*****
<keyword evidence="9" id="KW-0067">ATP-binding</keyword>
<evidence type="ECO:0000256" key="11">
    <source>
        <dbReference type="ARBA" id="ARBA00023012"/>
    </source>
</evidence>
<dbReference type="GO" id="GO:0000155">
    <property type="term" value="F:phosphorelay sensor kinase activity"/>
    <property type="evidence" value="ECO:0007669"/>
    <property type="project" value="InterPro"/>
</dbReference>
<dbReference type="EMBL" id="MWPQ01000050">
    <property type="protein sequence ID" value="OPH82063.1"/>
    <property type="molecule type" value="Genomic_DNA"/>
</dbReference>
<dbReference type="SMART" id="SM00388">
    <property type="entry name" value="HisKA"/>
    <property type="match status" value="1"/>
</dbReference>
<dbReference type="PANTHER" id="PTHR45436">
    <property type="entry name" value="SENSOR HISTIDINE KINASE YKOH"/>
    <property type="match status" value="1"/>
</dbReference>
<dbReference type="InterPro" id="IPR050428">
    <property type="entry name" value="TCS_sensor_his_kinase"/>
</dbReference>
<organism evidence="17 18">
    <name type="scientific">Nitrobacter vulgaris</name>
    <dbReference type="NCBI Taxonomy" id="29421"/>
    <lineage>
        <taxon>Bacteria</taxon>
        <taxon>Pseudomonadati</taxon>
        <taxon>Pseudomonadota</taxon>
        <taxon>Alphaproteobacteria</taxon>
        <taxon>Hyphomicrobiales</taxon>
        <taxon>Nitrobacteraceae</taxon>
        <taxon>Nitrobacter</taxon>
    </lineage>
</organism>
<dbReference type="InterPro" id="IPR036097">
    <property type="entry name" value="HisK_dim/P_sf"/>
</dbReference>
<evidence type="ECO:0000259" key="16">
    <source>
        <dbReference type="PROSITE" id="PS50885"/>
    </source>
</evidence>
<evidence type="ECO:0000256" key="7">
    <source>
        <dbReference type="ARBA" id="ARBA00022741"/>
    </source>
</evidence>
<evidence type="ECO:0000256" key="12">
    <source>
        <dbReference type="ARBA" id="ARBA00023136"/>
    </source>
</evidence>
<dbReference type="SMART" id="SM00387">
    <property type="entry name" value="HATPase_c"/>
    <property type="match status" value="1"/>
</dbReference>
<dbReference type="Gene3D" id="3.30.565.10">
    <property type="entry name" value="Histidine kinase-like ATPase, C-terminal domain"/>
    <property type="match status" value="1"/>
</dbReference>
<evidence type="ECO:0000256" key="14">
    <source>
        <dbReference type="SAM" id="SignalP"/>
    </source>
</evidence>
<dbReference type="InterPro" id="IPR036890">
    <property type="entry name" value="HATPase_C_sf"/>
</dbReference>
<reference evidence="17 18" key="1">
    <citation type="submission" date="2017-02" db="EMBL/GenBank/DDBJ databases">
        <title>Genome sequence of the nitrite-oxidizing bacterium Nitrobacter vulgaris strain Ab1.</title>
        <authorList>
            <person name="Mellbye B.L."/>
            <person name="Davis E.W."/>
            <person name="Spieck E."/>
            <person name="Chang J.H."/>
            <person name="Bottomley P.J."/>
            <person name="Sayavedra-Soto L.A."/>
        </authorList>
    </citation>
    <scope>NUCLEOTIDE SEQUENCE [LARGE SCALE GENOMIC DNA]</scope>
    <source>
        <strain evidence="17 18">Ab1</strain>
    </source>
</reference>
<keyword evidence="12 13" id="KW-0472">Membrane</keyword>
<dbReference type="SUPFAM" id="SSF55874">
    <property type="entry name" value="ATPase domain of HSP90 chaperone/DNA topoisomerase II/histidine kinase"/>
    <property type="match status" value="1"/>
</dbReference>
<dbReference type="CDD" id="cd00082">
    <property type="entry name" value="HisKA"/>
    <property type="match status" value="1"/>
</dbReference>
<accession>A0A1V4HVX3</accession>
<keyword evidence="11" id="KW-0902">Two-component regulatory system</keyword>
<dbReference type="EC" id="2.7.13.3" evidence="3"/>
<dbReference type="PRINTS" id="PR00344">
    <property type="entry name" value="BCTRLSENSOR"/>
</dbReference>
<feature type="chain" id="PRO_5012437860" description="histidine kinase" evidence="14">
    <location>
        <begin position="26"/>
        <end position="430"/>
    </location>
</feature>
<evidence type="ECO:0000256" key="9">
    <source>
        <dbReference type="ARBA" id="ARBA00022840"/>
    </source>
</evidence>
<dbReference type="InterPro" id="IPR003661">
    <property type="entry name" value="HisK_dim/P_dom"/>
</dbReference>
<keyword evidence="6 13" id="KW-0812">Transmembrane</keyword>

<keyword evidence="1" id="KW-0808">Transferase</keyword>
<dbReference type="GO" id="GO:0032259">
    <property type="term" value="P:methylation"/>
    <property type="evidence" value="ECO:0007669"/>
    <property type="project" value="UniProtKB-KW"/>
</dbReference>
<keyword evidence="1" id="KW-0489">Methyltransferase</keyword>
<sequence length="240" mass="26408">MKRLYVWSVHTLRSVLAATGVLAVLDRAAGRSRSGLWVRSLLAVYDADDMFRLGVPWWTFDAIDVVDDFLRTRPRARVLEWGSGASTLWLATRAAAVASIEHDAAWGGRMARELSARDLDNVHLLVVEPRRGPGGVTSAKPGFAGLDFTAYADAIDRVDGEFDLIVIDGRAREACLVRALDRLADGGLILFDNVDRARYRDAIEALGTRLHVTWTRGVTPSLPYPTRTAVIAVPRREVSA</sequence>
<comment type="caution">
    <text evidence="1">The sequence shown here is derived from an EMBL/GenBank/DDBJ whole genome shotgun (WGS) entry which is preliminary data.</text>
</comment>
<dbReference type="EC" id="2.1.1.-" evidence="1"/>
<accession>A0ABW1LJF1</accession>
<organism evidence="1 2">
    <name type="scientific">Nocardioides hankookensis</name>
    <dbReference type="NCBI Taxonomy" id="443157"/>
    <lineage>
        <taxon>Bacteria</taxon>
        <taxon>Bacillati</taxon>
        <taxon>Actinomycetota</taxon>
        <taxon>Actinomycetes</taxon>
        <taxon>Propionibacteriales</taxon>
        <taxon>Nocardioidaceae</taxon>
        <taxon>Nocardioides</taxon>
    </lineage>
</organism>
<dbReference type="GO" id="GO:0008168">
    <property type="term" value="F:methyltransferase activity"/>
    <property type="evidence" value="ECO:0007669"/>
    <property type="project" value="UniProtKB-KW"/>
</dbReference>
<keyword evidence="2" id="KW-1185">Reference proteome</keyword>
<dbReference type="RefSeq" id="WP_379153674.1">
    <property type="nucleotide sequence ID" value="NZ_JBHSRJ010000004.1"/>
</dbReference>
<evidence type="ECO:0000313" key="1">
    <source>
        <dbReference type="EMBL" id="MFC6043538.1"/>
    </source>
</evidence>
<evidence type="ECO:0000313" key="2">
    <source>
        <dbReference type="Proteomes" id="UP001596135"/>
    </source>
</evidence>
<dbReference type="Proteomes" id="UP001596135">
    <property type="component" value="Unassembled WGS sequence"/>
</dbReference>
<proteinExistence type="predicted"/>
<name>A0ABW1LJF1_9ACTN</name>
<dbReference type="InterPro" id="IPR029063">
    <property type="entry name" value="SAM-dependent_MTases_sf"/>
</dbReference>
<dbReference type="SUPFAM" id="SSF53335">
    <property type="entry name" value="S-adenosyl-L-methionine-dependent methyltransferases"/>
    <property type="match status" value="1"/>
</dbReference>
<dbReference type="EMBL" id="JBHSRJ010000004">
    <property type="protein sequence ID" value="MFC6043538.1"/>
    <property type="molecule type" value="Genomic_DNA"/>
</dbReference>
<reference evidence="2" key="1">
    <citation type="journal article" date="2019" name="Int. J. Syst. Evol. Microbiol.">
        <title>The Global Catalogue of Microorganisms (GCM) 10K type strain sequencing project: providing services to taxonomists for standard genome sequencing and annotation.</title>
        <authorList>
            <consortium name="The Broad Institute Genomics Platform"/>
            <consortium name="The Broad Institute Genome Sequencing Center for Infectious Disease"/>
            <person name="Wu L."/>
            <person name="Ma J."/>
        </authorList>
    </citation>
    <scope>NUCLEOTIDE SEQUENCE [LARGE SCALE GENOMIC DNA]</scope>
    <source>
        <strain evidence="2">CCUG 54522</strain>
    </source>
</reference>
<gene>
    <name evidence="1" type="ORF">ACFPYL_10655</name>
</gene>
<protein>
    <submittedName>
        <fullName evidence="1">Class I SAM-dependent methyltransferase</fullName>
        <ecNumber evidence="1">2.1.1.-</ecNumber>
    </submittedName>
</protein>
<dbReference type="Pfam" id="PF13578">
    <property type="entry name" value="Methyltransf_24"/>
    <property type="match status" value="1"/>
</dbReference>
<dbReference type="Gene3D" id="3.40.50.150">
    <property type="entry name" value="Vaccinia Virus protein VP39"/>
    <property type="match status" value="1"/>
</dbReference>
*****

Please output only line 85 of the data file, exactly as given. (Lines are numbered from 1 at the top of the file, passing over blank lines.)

    </citation>